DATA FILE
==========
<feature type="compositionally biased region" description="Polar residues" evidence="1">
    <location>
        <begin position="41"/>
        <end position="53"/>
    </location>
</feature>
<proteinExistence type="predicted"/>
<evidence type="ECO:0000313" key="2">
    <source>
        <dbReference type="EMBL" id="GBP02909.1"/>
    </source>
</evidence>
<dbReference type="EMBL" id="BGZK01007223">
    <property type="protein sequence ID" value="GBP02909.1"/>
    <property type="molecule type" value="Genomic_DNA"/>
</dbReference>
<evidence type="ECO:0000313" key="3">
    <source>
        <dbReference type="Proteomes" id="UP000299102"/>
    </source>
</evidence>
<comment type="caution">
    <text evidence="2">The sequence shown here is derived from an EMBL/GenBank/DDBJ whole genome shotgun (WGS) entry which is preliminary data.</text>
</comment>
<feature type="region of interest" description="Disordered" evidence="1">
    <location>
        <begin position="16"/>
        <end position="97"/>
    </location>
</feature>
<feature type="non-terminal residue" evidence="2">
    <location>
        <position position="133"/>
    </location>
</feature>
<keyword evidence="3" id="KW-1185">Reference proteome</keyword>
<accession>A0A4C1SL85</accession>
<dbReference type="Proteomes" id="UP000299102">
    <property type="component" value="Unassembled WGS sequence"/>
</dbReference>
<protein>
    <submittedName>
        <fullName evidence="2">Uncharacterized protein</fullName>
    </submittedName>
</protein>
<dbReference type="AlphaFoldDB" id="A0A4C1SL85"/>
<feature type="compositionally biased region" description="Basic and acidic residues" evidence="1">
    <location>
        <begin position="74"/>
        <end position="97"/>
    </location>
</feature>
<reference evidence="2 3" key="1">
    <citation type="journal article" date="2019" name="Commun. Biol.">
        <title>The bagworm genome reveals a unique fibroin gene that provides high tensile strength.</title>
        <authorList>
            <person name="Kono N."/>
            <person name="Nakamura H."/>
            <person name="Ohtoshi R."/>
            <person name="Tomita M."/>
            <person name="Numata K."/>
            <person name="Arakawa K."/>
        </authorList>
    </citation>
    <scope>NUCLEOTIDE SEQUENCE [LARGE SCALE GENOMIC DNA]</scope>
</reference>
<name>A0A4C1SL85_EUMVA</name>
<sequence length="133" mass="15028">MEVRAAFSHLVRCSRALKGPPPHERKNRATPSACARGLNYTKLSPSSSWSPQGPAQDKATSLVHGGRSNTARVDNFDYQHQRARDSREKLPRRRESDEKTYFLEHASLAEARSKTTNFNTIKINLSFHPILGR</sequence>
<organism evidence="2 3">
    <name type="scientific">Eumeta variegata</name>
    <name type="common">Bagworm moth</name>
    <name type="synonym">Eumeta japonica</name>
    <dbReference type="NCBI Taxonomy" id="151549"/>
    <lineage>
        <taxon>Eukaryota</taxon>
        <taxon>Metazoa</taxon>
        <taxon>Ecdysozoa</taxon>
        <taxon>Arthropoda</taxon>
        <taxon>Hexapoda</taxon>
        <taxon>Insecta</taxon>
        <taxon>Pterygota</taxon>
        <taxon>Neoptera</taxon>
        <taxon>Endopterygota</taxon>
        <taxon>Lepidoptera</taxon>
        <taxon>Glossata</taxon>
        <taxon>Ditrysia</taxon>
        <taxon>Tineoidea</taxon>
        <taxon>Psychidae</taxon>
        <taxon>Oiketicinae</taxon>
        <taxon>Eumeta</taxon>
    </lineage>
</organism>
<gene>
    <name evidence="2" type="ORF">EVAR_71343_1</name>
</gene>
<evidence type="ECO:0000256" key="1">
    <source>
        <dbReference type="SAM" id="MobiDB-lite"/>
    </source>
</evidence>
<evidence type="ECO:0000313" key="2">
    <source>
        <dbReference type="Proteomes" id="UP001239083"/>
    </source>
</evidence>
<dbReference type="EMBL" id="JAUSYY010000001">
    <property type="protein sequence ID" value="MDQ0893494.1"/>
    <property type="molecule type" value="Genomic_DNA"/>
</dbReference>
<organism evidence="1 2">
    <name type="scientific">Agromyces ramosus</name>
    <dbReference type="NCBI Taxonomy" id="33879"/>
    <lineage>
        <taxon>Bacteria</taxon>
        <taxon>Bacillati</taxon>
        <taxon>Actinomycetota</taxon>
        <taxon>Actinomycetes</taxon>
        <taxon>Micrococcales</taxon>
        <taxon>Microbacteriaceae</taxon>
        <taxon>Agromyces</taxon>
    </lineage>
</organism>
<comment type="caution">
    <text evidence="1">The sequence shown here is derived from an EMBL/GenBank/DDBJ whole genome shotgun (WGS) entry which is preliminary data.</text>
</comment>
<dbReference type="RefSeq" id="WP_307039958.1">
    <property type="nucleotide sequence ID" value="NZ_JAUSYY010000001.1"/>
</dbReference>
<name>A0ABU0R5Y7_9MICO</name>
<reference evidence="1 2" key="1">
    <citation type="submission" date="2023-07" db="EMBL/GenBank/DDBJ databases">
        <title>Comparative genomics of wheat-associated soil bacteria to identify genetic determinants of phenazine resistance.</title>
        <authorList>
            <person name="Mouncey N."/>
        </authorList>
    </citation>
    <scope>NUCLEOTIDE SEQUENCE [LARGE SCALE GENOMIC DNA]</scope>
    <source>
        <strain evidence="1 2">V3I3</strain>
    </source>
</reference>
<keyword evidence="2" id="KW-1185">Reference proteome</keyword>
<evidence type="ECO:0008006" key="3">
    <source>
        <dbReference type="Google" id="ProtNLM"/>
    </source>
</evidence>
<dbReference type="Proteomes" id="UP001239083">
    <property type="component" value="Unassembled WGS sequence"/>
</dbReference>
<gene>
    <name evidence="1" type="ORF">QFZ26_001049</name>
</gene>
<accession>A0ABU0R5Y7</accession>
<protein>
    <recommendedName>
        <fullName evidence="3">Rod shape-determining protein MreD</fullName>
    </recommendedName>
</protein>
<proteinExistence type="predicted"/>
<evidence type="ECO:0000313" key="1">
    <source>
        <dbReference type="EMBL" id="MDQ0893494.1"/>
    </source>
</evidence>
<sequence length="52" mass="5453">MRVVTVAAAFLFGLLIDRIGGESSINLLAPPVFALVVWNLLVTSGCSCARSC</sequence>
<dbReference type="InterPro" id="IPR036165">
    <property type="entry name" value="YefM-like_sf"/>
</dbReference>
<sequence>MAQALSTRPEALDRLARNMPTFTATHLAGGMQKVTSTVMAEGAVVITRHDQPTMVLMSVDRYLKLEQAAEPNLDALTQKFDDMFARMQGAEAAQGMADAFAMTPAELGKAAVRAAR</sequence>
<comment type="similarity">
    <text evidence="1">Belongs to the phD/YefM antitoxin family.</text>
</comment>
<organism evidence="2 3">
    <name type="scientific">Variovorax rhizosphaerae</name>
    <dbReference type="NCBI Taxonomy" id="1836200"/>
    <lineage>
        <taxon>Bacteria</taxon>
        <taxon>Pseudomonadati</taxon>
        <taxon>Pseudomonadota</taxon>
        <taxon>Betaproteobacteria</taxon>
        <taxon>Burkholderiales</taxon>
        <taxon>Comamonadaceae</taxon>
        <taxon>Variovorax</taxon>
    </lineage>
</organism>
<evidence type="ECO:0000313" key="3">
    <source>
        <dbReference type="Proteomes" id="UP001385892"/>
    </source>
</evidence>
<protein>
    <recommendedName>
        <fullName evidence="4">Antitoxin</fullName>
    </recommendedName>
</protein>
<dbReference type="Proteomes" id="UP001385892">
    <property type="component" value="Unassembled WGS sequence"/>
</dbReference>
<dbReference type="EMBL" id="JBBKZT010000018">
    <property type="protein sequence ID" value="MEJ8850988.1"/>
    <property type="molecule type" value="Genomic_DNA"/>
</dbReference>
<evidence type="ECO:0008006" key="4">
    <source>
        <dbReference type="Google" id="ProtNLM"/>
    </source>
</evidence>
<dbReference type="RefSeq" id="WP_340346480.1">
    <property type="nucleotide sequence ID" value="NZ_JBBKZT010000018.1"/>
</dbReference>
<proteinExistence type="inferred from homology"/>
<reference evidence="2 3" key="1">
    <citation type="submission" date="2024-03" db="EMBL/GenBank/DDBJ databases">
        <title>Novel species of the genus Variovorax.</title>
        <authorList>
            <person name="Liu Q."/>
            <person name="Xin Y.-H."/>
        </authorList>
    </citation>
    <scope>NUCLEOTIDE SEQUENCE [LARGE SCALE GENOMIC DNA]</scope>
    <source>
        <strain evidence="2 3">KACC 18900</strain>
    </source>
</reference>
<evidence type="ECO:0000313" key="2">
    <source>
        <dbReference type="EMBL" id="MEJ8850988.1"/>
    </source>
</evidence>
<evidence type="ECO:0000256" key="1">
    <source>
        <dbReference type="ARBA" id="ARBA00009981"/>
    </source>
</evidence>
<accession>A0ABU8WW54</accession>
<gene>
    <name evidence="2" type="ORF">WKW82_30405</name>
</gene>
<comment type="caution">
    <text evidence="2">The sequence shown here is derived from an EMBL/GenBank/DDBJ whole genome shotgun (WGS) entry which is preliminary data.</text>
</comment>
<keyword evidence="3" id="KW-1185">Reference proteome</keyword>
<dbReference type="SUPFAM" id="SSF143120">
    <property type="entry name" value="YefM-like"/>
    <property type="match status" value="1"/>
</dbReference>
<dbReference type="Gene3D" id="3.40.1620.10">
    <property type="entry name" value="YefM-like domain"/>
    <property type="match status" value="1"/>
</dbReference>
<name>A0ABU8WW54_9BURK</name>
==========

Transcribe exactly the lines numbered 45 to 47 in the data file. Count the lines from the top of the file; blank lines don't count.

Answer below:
</protein>
<dbReference type="AlphaFoldDB" id="A0A4C1SL85"/>
<feature type="compositionally biased region" description="Basic and acidic residues" evidence="1">